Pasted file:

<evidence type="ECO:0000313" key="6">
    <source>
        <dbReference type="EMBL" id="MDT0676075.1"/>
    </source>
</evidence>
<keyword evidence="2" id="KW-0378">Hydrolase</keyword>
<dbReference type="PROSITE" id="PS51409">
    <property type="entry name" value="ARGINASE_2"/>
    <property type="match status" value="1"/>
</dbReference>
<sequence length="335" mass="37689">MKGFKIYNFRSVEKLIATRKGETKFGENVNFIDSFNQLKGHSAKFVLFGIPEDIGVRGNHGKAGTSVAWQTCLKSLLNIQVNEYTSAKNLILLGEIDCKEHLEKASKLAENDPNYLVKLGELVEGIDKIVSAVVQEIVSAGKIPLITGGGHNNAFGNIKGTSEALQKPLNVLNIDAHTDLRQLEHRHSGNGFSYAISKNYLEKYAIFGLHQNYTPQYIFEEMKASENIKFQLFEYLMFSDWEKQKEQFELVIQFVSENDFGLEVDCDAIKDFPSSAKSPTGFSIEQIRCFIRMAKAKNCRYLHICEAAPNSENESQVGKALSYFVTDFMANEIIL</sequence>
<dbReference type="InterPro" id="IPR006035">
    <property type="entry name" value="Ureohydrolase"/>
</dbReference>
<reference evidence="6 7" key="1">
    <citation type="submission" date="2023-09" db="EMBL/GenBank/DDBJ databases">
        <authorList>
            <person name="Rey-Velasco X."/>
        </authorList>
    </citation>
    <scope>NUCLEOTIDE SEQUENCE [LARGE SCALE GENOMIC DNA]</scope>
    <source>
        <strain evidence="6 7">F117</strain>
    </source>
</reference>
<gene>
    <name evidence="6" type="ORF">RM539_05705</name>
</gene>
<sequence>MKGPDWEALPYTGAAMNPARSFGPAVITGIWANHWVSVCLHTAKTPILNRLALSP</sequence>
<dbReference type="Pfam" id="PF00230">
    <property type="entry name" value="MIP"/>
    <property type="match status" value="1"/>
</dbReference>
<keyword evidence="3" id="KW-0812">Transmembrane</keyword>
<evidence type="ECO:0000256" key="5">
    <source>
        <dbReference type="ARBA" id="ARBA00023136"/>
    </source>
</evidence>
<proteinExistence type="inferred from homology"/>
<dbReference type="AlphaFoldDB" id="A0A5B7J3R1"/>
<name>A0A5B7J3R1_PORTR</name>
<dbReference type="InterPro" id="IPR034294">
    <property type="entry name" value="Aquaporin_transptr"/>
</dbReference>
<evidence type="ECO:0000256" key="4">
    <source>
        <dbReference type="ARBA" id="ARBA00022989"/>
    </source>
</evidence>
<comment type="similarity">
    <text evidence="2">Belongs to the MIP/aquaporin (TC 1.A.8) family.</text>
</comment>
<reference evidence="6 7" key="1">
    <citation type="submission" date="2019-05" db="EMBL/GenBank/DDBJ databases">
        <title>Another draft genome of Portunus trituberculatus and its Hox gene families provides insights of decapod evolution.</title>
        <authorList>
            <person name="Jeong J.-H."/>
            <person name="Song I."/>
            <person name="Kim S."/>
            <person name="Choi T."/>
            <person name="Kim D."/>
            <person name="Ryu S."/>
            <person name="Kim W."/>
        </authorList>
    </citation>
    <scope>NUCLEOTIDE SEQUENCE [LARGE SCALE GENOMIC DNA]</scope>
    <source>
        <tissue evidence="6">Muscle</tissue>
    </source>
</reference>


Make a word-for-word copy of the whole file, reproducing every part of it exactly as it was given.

<evidence type="ECO:0000313" key="6">
    <source>
        <dbReference type="EMBL" id="MDT0676075.1"/>
    </source>
</evidence>
<keyword evidence="2" id="KW-0378">Hydrolase</keyword>
<dbReference type="PROSITE" id="PS51409">
    <property type="entry name" value="ARGINASE_2"/>
    <property type="match status" value="1"/>
</dbReference>
<sequence length="335" mass="37689">MKGFKIYNFRSVEKLIATRKGETKFGENVNFIDSFNQLKGHSAKFVLFGIPEDIGVRGNHGKAGTSVAWQTCLKSLLNIQVNEYTSAKNLILLGEIDCKEHLEKASKLAENDPNYLVKLGELVEGIDKIVSAVVQEIVSAGKIPLITGGGHNNAFGNIKGTSEALQKPLNVLNIDAHTDLRQLEHRHSGNGFSYAISKNYLEKYAIFGLHQNYTPQYIFEEMKASENIKFQLFEYLMFSDWEKQKEQFELVIQFVSENDFGLEVDCDAIKDFPSSAKSPTGFSIEQIRCFIRMAKAKNCRYLHICEAAPNSENESQVGKALSYFVTDFMANEIIL</sequence>
<dbReference type="InterPro" id="IPR006035">
    <property type="entry name" value="Ureohydrolase"/>
</dbReference>
<reference evidence="6 7" key="1">
    <citation type="submission" date="2023-09" db="EMBL/GenBank/DDBJ databases">
        <authorList>
            <person name="Rey-Velasco X."/>
        </authorList>
    </citation>
    <scope>NUCLEOTIDE SEQUENCE [LARGE SCALE GENOMIC DNA]</scope>
    <source>
        <strain evidence="6 7">F117</strain>
    </source>
</reference>
<gene>
    <name evidence="6" type="ORF">RM539_05705</name>
</gene>
<sequence>MKGPDWEALPYTGAAMNPARSFGPAVITGIWANHWVSVCLHTAKTPILNRLALSP</sequence>
<dbReference type="Pfam" id="PF00230">
    <property type="entry name" value="MIP"/>
    <property type="match status" value="1"/>
</dbReference>
<keyword evidence="3" id="KW-0812">Transmembrane</keyword>
<evidence type="ECO:0000256" key="5">
    <source>
        <dbReference type="ARBA" id="ARBA00023136"/>
    </source>
</evidence>
<proteinExistence type="inferred from homology"/>
<dbReference type="AlphaFoldDB" id="A0A5B7J3R1"/>
<name>A0A5B7J3R1_PORTR</name>
<dbReference type="InterPro" id="IPR034294">
    <property type="entry name" value="Aquaporin_transptr"/>
</dbReference>
<evidence type="ECO:0000256" key="4">
    <source>
        <dbReference type="ARBA" id="ARBA00022989"/>
    </source>
</evidence>
<comment type="similarity">
    <text evidence="2">Belongs to the MIP/aquaporin (TC 1.A.8) family.</text>
</comment>
<reference evidence="6 7" key="1">
    <citation type="submission" date="2019-05" db="EMBL/GenBank/DDBJ databases">
        <title>Another draft genome of Portunus trituberculatus and its Hox gene families provides insights of decapod evolution.</title>
        <authorList>
            <person name="Jeong J.-H."/>
            <person name="Song I."/>
            <person name="Kim S."/>
            <person name="Choi T."/>
            <person name="Kim D."/>
            <person name="Ryu S."/>
            <person name="Kim W."/>
        </authorList>
    </citation>
    <scope>NUCLEOTIDE SEQUENCE [LARGE SCALE GENOMIC DNA]</scope>
    <source>
        <tissue evidence="6">Muscle</tissue>
    </source>
</reference>